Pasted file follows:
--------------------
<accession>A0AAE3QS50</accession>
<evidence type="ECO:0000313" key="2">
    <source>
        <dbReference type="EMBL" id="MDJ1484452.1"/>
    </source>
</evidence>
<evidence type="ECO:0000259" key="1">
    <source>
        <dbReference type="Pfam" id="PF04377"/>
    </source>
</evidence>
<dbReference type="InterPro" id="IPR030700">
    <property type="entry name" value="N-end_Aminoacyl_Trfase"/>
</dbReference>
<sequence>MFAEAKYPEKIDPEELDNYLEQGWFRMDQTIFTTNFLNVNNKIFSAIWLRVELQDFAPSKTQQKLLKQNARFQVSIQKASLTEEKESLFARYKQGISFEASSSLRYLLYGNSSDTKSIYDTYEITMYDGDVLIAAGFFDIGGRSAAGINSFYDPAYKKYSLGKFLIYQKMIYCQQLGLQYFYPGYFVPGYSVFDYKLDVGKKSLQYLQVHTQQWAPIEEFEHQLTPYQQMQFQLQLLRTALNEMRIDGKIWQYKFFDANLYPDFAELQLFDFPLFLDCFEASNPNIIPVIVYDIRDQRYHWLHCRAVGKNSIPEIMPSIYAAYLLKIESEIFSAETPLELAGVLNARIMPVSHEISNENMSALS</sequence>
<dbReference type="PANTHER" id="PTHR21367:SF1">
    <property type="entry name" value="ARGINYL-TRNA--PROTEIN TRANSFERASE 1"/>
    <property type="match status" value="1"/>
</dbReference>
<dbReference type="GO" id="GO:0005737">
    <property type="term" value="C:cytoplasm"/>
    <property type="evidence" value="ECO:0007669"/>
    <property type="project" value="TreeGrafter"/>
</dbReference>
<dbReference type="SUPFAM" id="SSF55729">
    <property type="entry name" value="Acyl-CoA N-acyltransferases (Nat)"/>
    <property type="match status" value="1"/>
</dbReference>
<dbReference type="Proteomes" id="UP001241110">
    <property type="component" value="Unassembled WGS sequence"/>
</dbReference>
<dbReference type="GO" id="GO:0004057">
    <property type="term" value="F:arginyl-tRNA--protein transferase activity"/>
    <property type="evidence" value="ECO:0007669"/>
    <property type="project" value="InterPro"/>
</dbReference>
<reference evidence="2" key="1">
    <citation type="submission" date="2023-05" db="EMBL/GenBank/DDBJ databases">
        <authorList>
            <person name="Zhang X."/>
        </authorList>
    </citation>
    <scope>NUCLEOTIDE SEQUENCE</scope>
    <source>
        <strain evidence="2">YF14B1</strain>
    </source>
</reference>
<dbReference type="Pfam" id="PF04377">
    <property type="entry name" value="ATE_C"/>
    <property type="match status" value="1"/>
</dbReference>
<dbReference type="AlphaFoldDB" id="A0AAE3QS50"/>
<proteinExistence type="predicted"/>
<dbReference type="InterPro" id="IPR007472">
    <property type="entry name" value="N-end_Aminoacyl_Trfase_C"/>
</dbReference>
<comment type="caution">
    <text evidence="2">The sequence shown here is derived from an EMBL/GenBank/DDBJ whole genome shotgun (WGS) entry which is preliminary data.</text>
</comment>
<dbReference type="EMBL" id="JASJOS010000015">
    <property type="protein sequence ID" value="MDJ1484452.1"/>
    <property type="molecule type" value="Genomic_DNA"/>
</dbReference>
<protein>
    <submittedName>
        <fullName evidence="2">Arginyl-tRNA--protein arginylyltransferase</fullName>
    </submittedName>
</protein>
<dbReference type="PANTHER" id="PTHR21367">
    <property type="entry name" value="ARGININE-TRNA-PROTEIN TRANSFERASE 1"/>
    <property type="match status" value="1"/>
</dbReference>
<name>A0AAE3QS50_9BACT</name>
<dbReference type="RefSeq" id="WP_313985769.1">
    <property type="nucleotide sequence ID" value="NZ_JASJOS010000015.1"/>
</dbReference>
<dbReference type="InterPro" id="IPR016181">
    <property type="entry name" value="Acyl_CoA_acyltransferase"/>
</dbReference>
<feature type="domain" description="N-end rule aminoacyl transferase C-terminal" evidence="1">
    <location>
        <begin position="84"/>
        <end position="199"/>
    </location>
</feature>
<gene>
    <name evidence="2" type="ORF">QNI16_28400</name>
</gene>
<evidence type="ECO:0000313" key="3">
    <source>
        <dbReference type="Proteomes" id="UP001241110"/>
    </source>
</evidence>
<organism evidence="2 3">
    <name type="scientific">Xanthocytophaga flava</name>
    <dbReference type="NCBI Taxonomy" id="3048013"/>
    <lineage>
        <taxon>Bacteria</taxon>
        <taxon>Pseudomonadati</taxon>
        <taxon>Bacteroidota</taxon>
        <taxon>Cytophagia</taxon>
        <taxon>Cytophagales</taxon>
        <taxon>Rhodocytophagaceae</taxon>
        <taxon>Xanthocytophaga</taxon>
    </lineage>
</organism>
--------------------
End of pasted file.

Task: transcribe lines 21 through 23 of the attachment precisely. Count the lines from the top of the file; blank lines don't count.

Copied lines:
    <property type="term" value="C:cytoplasm"/>
    <property type="evidence" value="ECO:0007669"/>
    <property type="project" value="TreeGrafter"/>